The best resource I could find, apart from the high level Steam Statistics, was Game Tracker. This is a service that monitors game servers running across the net. Registered users can add servers to share them with friends and team mates. Currently there are over 130,000 different game servers being tracked by their system, spanning 91 different games. This will be a gross under-estimate for the size of the gaming multiverse, but is a useful data point.

There’s some interesting analysis that could be done on the distribution of those servers, across both games and countries, but unfortunately the terms of use for GameTracker do not allow harvesting of their data. Being able to locate game servers in the real world tells us where those universes intersect with ours.

Of course there are also some games in which there is only a single universe, although its state and geography is split across multiple game servers. Most MMORPGs operate on this basis, with Eve Online probably being one of the more interesting. If only because it has a time dilation mechanic that kicks in when lots of players are co-located on a single server: the passage of time slows down in a local area to allow all necessary computation to take place. The Eve game world actually spans more than one game. The Dust 514 FPS exists in the same universe and there are ways to interact between the games.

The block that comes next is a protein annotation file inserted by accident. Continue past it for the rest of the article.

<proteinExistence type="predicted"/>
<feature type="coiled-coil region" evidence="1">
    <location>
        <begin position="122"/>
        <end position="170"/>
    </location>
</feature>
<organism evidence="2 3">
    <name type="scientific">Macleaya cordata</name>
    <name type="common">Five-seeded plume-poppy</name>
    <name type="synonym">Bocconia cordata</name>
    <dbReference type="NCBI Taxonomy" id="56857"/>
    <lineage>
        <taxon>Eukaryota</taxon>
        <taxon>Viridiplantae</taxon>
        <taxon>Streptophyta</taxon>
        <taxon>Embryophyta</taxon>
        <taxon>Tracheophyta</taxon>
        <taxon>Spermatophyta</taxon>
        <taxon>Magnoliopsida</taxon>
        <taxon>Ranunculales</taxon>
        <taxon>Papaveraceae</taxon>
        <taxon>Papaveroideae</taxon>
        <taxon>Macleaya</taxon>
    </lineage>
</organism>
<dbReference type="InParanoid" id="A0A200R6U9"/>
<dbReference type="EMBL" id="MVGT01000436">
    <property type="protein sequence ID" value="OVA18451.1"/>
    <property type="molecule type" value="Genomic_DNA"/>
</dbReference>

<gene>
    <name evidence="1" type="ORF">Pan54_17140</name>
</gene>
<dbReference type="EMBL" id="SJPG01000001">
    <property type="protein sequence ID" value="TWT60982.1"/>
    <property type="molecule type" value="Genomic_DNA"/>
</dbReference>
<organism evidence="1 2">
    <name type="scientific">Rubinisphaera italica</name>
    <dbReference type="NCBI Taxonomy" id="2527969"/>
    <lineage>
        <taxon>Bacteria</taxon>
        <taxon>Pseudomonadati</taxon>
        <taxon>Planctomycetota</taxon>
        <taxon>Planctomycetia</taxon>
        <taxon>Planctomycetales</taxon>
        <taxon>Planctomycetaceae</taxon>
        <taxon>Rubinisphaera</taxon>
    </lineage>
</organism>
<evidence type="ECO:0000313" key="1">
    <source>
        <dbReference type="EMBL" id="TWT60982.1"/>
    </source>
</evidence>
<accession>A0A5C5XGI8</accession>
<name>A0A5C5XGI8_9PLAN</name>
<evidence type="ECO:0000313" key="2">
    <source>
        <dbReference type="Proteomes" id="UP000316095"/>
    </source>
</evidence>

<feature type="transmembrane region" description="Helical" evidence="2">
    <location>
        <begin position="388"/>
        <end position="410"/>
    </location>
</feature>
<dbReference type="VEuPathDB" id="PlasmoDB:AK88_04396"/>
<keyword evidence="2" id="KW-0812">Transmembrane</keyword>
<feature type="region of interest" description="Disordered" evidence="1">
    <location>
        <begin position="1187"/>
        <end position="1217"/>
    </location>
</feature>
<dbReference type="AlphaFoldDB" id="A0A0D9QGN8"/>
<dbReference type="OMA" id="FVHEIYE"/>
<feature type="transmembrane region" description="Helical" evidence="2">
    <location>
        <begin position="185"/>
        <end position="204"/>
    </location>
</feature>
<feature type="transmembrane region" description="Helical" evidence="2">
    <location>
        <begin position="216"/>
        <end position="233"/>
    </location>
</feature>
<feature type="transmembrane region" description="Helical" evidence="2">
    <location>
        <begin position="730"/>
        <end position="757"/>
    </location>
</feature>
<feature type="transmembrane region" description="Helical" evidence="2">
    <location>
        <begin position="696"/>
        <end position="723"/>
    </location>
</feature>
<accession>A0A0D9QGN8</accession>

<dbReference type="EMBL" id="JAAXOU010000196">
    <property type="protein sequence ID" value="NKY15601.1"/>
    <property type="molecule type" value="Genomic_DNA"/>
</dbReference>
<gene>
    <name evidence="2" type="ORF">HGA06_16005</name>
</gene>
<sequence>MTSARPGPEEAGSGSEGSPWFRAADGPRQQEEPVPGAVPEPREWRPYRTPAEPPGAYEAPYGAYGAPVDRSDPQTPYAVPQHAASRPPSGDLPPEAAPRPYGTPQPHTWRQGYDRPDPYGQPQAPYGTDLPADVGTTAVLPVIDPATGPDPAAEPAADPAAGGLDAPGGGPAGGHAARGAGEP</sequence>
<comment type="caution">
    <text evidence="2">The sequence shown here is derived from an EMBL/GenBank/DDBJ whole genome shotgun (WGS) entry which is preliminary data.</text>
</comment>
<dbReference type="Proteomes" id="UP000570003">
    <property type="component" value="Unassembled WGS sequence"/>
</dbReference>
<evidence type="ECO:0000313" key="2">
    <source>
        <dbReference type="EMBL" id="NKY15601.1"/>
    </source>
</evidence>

MMORPGs also use “instancing” to spawn off smaller (fractal?!) pocket universes to allow groups of players to simultaneously access the same content in a sand boxed environment. This blending of public multi-player and private single-player spaces within game worlds is part of what is known as “mingleplayer” (which is an awful term!)

Demon Souls and Dark Souls (both 1 & 2) offer another interesting variation and, in my opinion, one of the earliest implementations of mingleplayer. In Dark Souls every player exists in their own copy of the game world, but those worlds are loosely connected to those of all other players. In Dark Souls 1 (and, I think Demon’s Souls) this was via a peer-to-peer network, but in Dark Souls 2 it’s a classic client-server set-up. In all of these games it’s possible to invade or be invited into other worlds to help or hinder them. There are also a number of mechanics to allow players to communicate in a limited and in some cases automatic way between worlds. Typical of the series, there are also some unique and opaque systems that allow items, creatures and player actions to spread between worlds.

Game World Sizes

So how big are these pocket universes? How to they compare to one another and with our own universe? There’s a few interesting facts and comparisons which I’ve dug up:

A number of people have also collected together game maps that show the relative sizes of different game environments:

In Game Statistics

Game publishers collect statistics on how players move through their worlds. Sometimes this is just done during testing and level design in order to balance a map, in others the data is made available to players in real-time to help them improve their game, etc. There was an interesting article on statistics collection in the Halo games in Wired a few years ago. These kinds of statistics collection tools are a fundamental part of many design tools these days.